cast Finnegan Oldfield, Grégory Gadebois, Vincent Macaigne, Catherine Salée, Jules Porier, Charles Berling
as herself Isabelle Huppert
screenplay Anne Fontaine, Pierre Trividic
cinematographer Yves Angelo
editor Annette Dutertre
production designer Manu de Chauvigny
costume designer Elise Ancion
sound Brigitte Taillandier, Jean-Pierre Laforce
Anne Fontaine - Marvin
Martin Clément, born Marvin Bijou, has escaped. He has escaped a little village in the countryside. He has escaped his family, his father’s tyranny and his mother’s resignation. He has escaped intolerance, rejection and the bullying he suffered from being singled out as “different.” Against all odds, he has found allies. First Madeleine Clément, the middle school principal who introduced him to theater, whose surname he will later adopt as a symbol of his salvation. Then Abel Pinto, his mentor and role model, who will encourage him to tell his story on stage. Finally, Isabelle Huppert (who plays herself) will help him get his show produced and bring it to life. Marvin/Martin will risk everything to create this show that represents so much more than success: it is his path to self-realization.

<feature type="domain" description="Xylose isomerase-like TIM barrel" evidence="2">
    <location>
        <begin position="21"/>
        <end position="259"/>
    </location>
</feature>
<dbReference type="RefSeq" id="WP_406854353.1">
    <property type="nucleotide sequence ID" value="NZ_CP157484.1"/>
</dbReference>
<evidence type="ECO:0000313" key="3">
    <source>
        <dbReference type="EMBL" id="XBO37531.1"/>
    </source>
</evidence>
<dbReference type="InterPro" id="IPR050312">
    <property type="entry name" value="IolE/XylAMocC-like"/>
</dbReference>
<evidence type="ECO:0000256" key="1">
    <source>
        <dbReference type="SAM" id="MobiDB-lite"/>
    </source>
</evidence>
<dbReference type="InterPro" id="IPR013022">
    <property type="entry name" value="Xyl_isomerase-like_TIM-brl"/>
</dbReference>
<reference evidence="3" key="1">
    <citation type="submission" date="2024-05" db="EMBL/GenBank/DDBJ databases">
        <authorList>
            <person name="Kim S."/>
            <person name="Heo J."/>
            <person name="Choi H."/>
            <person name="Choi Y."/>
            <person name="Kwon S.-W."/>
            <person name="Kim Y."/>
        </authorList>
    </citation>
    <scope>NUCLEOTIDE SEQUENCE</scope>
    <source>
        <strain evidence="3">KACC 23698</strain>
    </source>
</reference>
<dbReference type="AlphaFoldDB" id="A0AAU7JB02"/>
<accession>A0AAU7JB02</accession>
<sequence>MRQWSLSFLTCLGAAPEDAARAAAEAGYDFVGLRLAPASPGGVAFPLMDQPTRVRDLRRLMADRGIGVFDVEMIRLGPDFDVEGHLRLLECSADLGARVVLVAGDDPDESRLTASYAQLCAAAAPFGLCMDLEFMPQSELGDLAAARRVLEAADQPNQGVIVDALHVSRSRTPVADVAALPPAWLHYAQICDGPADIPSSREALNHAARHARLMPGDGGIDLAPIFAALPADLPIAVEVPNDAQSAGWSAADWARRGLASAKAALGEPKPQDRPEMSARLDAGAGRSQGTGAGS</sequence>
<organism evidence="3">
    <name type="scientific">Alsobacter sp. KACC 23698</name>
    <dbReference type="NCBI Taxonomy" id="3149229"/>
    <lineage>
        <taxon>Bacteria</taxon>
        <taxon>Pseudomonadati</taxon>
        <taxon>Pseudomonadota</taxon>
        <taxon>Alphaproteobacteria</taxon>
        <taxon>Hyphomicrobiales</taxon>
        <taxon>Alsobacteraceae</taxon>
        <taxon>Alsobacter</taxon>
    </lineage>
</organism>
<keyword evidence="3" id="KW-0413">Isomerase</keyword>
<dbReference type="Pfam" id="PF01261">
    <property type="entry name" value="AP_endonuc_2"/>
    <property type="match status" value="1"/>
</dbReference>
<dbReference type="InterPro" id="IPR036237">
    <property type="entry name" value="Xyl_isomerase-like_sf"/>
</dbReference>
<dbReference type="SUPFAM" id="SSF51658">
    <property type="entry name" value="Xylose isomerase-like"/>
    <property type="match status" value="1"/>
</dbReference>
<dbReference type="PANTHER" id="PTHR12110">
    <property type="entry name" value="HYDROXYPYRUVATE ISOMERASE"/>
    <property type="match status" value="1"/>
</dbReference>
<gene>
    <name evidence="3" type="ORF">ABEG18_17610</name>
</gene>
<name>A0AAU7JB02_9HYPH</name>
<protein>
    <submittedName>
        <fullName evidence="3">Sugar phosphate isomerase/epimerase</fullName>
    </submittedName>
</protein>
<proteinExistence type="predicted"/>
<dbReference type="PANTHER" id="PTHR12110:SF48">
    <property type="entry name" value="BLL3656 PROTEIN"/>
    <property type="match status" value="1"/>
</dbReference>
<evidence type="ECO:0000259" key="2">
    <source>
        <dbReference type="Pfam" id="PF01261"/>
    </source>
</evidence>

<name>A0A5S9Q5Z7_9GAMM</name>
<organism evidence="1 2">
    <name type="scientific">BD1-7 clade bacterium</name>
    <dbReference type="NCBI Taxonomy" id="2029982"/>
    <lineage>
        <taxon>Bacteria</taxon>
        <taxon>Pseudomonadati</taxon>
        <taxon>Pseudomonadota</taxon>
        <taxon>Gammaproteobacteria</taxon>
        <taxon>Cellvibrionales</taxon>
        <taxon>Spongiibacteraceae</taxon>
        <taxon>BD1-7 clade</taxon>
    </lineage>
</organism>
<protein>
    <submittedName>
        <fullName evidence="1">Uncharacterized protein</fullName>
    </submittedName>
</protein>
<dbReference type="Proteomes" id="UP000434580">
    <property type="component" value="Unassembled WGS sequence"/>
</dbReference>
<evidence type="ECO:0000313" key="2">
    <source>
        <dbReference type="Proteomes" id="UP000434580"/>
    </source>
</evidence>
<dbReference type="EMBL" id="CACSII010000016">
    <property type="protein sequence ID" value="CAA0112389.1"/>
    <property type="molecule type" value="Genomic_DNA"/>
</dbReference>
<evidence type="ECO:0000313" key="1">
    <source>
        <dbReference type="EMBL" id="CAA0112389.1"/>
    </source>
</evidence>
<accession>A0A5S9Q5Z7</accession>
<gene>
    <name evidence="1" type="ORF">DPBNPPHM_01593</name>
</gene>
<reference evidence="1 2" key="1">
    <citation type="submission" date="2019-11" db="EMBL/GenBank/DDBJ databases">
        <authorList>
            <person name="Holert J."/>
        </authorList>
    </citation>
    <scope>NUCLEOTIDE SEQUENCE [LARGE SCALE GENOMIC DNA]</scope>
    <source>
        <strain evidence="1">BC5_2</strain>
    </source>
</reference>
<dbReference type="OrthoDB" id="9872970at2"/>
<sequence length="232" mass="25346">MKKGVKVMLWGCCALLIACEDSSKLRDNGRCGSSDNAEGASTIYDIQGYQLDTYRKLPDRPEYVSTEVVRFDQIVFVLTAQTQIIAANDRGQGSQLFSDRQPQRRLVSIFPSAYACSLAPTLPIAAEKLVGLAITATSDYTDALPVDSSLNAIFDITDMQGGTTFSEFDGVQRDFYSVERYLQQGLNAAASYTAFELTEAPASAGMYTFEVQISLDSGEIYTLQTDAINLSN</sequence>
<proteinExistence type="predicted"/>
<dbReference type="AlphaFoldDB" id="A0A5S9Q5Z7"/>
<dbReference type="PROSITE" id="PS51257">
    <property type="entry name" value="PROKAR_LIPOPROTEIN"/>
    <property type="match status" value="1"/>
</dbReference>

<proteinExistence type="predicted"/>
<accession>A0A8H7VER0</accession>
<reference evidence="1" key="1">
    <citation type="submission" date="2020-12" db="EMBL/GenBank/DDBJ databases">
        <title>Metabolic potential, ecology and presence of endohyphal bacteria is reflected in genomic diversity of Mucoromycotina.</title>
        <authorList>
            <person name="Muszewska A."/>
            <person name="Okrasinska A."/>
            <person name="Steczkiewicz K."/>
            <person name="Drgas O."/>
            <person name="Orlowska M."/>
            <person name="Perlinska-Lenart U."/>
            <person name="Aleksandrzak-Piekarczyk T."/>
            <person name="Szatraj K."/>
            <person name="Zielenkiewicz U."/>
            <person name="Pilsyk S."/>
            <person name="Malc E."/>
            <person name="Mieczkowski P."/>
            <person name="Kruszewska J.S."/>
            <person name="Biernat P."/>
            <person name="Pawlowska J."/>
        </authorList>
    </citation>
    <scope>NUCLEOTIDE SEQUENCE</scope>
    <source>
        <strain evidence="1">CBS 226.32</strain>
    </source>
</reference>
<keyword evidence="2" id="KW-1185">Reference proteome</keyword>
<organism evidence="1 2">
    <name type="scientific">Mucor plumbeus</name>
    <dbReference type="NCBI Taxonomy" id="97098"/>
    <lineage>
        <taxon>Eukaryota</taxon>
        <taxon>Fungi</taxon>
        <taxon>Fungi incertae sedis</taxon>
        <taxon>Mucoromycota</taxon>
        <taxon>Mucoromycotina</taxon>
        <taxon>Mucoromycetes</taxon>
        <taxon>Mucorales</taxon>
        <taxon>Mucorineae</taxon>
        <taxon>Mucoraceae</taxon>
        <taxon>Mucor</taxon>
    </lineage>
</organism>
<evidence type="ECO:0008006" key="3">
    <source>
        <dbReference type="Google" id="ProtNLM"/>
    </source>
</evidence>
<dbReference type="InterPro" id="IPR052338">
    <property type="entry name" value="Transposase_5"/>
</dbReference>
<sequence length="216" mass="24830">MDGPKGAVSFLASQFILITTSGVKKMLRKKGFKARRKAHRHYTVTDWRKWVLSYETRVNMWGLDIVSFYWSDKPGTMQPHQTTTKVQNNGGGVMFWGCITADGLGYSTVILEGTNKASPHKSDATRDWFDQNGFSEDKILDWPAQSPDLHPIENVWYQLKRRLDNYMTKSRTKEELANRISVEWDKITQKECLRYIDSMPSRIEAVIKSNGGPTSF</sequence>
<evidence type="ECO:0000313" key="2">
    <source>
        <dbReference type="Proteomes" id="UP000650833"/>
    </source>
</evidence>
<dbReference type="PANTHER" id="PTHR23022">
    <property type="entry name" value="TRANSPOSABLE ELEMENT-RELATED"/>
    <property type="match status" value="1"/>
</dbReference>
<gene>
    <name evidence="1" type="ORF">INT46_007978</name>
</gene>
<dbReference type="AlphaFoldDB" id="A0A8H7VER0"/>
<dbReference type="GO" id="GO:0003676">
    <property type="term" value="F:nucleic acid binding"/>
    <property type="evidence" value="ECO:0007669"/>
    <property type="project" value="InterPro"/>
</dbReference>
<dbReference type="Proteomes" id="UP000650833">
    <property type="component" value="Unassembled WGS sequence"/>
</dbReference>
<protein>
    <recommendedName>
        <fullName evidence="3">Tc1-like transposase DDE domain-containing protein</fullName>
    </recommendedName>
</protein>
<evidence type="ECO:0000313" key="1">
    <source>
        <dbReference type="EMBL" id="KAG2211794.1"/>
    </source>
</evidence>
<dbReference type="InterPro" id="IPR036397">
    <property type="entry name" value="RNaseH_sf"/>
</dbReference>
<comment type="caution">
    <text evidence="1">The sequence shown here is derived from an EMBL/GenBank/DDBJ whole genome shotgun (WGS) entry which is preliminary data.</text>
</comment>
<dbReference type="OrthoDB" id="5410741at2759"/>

Marvin’s story is complex. It tackles the issue of contemporary society and its flaws, its dead ends and of the broader and timeless moral question: isn’t redemption a kind of self-betrayal? Is it possibile to reinvent oneself without having to re-invent everything that surrounds us? Is it possible to love someone who gives us new life without stopping loving the one who gave us our first life, when one and the other are radically and mutually exclusive? Marvin’s story is violent and extreme, but I would like the film it inspired to remind us that ashes and diamonds are profoundly linked and that sometimes it is necessary to start a long and hard path before finding the way home again.